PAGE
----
alexa Effects Of Fasting And 2h OGTT Blood Glucose Levels At Diagnosis Of Gestational Diabetes On Birth Weight And Long Term Diabetes Risk For The Mother
ISSN: 2155-6156

Journal of Diabetes & Metabolism
Open Access

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5th World Congress on Diabetes & Metabolism
November 03-05, 2014 Embassy Suites Las Vegas, USA

Jeanette Wahlberg
Accepted Abstracts: J Diabetes Metab
DOI: 10.4172/2155-6156.S1.028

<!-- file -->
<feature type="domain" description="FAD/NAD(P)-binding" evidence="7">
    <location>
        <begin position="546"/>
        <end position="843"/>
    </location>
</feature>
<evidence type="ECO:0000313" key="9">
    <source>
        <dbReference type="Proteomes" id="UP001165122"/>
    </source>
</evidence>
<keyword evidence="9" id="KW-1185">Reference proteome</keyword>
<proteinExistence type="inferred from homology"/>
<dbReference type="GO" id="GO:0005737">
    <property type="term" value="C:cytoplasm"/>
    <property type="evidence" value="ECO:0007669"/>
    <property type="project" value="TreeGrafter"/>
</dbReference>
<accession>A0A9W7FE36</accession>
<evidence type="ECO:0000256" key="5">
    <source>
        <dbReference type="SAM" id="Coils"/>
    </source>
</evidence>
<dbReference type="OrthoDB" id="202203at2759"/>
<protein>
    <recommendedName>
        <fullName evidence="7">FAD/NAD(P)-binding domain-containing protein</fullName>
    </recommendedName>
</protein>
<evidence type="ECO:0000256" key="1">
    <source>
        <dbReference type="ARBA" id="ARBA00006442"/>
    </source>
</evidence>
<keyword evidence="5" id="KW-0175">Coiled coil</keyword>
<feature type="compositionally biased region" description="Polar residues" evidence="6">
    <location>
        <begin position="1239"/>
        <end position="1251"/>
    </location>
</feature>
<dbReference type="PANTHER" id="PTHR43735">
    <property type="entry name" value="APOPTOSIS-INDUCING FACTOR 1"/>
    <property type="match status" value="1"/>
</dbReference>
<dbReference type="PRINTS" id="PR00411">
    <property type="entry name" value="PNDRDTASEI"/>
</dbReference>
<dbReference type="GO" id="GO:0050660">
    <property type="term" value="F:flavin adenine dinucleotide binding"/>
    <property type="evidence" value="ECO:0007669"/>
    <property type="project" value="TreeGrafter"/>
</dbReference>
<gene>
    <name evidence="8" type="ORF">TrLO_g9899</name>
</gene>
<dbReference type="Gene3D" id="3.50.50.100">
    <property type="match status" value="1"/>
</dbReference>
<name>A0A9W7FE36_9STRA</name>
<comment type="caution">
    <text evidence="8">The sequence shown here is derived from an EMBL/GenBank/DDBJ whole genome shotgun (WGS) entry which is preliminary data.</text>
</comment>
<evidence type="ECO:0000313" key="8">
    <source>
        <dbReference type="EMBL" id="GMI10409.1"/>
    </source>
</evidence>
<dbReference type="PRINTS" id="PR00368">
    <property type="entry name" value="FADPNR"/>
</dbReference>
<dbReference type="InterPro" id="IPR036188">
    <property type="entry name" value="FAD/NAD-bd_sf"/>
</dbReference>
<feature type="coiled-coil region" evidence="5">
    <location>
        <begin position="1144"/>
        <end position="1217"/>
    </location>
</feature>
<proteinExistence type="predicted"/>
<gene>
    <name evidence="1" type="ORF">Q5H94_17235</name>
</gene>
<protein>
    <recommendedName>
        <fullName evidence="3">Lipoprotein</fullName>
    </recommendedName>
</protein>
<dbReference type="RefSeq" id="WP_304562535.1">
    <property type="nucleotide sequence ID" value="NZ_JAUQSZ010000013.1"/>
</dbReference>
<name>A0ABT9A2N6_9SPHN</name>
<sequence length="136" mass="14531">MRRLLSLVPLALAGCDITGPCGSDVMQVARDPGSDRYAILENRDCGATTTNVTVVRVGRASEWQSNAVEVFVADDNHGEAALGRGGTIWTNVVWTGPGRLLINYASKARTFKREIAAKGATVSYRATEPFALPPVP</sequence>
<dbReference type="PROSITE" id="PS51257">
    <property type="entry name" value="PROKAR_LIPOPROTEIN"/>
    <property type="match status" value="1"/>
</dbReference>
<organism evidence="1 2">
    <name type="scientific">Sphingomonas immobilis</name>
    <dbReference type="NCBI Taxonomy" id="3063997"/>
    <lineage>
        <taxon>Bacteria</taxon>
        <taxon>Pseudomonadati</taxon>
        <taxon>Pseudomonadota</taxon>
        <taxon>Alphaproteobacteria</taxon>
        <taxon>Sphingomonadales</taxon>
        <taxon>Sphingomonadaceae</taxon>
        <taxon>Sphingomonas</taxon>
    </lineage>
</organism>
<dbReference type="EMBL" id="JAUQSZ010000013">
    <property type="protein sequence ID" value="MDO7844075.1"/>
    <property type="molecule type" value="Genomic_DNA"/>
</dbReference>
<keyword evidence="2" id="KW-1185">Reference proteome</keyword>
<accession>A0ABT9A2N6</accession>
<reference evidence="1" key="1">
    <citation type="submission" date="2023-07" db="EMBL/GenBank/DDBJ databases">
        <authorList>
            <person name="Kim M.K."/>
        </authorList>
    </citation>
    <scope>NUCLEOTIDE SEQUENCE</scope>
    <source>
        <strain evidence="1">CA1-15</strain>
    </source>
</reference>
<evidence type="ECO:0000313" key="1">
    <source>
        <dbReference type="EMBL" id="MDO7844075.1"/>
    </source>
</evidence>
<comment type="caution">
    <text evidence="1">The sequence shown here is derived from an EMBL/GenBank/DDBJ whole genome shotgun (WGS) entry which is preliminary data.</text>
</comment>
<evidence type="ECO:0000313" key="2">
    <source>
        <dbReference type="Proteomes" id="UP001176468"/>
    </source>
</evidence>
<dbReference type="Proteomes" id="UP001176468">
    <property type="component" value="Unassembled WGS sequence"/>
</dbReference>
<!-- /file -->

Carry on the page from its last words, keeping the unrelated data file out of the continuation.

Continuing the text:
Objective: To investigate associations between glucose levels at the time of diagnosis of gestational diabetes (GDM) and infant birth weight and the long-term risk of manifest diabetes mellitus (DM) in the mother. Research design and methods: In a nationwide Swedish study GDM pregnancies (n=2085) was compared with non-GDM pregnancies (n=3683). GDM was defined as capillary blood glucose (cB-glucose)≥9.0mmol/l (plasma glucose ≥10.0mmol/l) after a 75g oral glucose tolerance test (OGTT). Follow up questionnaires 8.5-13.5 yrs. after initial diagnosiswere answered by 1324 GDM women (65%).In order to validate questionnaire data 51 women from a local area of South East of Swedenagreed to participate in a clinical follow-up including 75g OGTT. Results: GDM women were older, shorter, had higher BMI, and higher mean infant birth weight compared with controls (3683g vs. 3543g, P<0.001).In multiple linear regression analysis, birth weight was positively correlated to fasting cB-glucose at GDM diagnosis (P<0.001), increased week of gestation (P<0.001) and BMI before pregnancy (P<0.046), while increasing levels of 2h OGTTcB-glucosewere not related. Infants born to mothers with fasting cB-glucose ≤5.0 mmol/l had no increased mean birth weight or macrosomia compared to controls. In the long term follow up 334/1324 women (25 %) of the GDM women had developed DM, 215 T2D, 46 T1D and 72 unclassified. In logistic regression fasting cB-glucose and 2h OGTT cB-glucose at diagnosis of GDM, high BMI before pregnancy, as well as origin outside Europe were risk factors for manifest DM.In the clinical follow up of 51 women 12/51 (24%) reported DM, and in addition 4 more patients were diagnosed with DM after OGTT, increasing the prevalence to 16/51 patients (31%). Moreover, 22/51 were diagnosed with impaired fasting plasma glucose (IGF) or impaired glucose tolerance (IGT), left only 13 (24%) with normal glucose tolerance. Conclusions: Fasting blood glucose at diagnosis of GDM gives important information about pregnancy outcome and future risk for maternal diabetes and has to be measured in addition to OGTT 2-hour glucose values. Our data suggests that all women with GDMdiagnosed by 2hour plasma glucose ≥10.0mmol/l after 75g OGTT must be recommended life-long followup regarding glucose disturbances.
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